This detailed and well documented work has filled a gap in our knowledge of the special part nurses played during this terrible time and of the hardships they endured. Having to put their uniforms under their mattresses at night to prevent them being stiffened by the cold is just one example. It was rather suprising, however, to hear about the attitudes of New Zealanders towards them when they returned and the reluctance to acknowledge their important role in World War I.
Mention was made of the sinking of the Marquette (not a hospital ship) when 10 nurses lost their lives and how Ina Coster survived for 10 hours in the water.
Strict rules governed the appearance and operations of hospital ships. They were painted white with a wide green stripe running from bow to stern. Three large red crosses were painted in prominent positions along the sides but they were unescorted and carried no guns. The Maheno was in Anzac Cove in August 1915 and later transported 320 convalescing soldiers back to New Zealand. Overloading was not uncommon – during the Somme offensive some carried up to 3 times the number of wounded that they were designed for.
Members were able to purchase signed copies of the book at the end of the meeting.
It is currently available in bookshops.
The WordPress.com stats helper monkeys prepared a 2014 annual report for this blog.
Here’s an excerpt:
A San Francisco cable car holds 60 people. This blog was viewed about 1,900 times in 2014. If it were a cable car, it would take about 32 trips to carry that many people.
The WordPress.com stats helper monkeys prepared a 2013 annual report for this blog.
Here’s an excerpt:
A San Francisco cable car holds 60 people. This blog was viewed about 1,000 times in 2013. If it were a cable car, it would take about 17 trips to carry that many people.
The WordPress.com stats helper monkeys prepared a 2015 annual report for this blog.
Here’s an excerpt:
A San Francisco cable car holds 60 people. This blog was viewed about 2,900 times in 2015. If it were a cable car, it would take about 48 trips to carry that many people.
The WordPress.com stats helper monkeys prepared a 2012 annual report for this blog.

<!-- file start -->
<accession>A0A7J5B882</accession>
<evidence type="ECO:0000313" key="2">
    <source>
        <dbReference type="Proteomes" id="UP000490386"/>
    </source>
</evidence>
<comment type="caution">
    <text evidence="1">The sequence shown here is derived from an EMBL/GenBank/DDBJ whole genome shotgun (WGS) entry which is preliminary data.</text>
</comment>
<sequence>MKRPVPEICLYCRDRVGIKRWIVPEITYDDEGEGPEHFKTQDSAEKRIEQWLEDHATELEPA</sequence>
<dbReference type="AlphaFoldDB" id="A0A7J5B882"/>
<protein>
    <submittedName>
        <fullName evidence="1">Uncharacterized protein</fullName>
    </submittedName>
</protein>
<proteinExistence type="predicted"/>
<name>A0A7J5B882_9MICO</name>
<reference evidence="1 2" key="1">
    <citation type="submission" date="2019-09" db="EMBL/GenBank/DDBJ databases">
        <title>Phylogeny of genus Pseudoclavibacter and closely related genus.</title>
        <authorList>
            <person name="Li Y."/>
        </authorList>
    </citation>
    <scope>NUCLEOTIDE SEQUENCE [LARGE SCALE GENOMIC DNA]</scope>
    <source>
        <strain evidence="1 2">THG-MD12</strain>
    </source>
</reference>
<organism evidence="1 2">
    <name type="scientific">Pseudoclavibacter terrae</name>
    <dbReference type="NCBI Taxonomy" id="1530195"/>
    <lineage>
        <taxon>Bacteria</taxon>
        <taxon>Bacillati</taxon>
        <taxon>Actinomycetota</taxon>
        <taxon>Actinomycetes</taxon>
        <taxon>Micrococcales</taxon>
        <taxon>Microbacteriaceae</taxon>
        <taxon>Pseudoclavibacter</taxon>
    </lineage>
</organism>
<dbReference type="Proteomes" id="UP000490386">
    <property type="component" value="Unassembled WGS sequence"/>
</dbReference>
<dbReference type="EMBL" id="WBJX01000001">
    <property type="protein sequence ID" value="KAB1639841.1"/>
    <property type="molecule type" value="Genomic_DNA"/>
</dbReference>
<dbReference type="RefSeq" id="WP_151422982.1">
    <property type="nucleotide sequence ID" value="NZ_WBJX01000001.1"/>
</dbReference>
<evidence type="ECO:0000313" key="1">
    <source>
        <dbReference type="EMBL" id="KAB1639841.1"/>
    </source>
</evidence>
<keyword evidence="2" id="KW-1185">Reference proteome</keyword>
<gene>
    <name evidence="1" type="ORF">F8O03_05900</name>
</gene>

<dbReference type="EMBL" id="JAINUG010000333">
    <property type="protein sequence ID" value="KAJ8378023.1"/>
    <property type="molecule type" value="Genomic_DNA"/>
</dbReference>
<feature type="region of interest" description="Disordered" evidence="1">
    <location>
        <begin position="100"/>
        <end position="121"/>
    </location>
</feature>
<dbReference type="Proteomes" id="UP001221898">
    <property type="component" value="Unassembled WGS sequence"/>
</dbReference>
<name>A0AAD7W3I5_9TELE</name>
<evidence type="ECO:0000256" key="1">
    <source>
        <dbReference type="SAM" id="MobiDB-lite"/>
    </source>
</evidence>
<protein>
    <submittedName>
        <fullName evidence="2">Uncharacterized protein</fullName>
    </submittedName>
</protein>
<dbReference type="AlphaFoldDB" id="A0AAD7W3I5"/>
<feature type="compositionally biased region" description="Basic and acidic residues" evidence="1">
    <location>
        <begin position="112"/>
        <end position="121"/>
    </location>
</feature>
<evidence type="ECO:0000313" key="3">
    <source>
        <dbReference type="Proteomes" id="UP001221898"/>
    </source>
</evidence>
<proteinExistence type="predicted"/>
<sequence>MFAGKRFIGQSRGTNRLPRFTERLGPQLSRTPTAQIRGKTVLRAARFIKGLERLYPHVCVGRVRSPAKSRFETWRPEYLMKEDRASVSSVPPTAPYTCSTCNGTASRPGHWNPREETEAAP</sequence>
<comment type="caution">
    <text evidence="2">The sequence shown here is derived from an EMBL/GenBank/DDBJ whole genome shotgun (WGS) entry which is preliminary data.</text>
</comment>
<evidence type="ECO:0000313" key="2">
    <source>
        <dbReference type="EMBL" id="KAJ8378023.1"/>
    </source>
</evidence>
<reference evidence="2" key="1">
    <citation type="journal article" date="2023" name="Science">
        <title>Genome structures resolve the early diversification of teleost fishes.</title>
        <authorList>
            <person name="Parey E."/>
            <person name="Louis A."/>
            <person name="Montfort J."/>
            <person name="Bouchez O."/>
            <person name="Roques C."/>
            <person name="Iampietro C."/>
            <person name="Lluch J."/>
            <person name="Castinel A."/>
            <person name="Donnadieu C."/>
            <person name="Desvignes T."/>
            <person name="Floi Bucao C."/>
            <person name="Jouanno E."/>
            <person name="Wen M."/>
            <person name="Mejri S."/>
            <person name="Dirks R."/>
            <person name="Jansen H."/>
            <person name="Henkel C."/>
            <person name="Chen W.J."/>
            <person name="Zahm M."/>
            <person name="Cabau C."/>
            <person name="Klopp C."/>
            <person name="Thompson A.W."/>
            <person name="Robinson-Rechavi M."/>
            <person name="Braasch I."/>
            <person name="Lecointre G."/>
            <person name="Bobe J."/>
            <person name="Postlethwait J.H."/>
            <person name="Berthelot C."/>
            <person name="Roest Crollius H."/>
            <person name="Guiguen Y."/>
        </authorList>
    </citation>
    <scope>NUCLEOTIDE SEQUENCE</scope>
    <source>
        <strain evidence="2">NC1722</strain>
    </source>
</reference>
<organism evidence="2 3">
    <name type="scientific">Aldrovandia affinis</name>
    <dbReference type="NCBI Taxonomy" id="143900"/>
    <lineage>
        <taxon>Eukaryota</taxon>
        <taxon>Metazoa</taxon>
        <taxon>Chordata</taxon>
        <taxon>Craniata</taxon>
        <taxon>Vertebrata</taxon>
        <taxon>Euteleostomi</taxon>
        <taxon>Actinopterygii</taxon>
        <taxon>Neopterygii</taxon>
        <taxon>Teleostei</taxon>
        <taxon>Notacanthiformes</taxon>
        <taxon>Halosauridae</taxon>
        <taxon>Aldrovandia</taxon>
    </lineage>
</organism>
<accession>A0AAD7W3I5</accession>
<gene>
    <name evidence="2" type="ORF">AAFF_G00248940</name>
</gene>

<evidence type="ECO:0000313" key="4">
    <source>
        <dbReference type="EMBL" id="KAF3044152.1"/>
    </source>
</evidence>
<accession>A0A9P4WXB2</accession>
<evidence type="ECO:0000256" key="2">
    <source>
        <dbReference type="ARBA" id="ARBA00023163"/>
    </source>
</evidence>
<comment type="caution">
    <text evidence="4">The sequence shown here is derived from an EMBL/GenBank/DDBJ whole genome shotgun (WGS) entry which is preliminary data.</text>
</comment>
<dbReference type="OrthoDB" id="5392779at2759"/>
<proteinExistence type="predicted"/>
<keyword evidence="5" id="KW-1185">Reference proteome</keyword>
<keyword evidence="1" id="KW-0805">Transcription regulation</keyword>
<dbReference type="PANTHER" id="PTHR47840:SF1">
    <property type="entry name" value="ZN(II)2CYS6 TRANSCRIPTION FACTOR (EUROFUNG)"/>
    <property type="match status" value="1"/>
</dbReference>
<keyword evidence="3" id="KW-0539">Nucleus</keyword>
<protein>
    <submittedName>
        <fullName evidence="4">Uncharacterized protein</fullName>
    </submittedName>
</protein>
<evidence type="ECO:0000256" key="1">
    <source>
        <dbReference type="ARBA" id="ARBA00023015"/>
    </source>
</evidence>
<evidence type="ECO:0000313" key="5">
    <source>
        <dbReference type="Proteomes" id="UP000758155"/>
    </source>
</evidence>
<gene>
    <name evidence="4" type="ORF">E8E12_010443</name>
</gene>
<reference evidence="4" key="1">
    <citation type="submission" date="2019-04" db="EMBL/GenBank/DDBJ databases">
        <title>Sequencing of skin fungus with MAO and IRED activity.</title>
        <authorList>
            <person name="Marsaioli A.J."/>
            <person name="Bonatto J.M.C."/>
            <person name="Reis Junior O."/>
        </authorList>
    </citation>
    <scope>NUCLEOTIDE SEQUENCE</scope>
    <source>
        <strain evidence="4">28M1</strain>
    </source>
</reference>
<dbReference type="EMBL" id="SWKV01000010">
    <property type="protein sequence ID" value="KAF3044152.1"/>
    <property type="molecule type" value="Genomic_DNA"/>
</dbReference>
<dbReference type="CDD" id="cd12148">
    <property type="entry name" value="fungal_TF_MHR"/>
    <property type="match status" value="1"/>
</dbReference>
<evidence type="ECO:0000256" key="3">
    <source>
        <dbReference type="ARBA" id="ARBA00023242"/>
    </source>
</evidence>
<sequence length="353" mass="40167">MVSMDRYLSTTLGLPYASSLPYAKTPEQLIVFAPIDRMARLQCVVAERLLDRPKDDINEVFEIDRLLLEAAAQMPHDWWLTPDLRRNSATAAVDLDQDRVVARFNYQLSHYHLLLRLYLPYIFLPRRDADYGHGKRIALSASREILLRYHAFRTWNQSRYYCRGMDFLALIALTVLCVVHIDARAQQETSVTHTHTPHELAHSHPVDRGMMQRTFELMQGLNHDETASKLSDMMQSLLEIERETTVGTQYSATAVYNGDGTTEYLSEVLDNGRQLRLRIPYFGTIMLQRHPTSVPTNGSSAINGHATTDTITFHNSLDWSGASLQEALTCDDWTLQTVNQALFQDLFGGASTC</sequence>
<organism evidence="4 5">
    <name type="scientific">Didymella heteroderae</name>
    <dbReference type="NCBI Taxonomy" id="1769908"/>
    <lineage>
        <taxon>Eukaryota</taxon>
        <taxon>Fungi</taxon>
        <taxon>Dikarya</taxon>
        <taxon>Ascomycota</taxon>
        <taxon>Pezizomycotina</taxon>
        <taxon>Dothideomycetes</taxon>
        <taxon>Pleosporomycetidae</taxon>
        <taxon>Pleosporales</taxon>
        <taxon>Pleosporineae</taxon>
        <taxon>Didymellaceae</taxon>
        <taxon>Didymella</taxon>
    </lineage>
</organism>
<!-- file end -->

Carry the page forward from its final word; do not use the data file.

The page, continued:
Here’s an excerpt:
The new Boeing 787 Dreamliner can carry about 250 passengers. This blog was viewed about 1,500 times in 2012. If it were a Dreamliner, it would take about 6 trips to carry that many people.
On Sunday May 3rd our group visited Nelson College. We were keen to see what memorabilia was held by the oldest secondary public school in New Zealand.
Our journey began at the Scriptorium, an impressive memorial building erected by the Old Boys of the college after World War II to honour those who took part in that conflict.
In the entrance floral tributes still remained following the observance of Anzac Day. Inside in a central position was a painting of one of the school’s greatest war heroes, Group Captain Leonard Henry Trent VC. He had been a prisoner of war in Stalag Luft III, participated in the Great Escape, was recaptured almost immediately but because of his immediate surrender was spared execution. Fifty of his comrades were not so lucky. After his return home he saw further action during the Suez Crisis.
However, the man whom we had really come to see was a local boy – Ernest (Lord) Rutherford who also attended Nelson College. The story of a Brightwater boy who from humble beginnings came to be a peer of the realm through his discoveries in nuclear physics is displayed on a succession of panels, which toured the country in 2002 and is now attached to the wall of a corridor in the science block We hope to produce: first a tourist brochure highlighting all the places in the area which are connected with Rutherford and perhaps later a booklet which contains the information on the panels.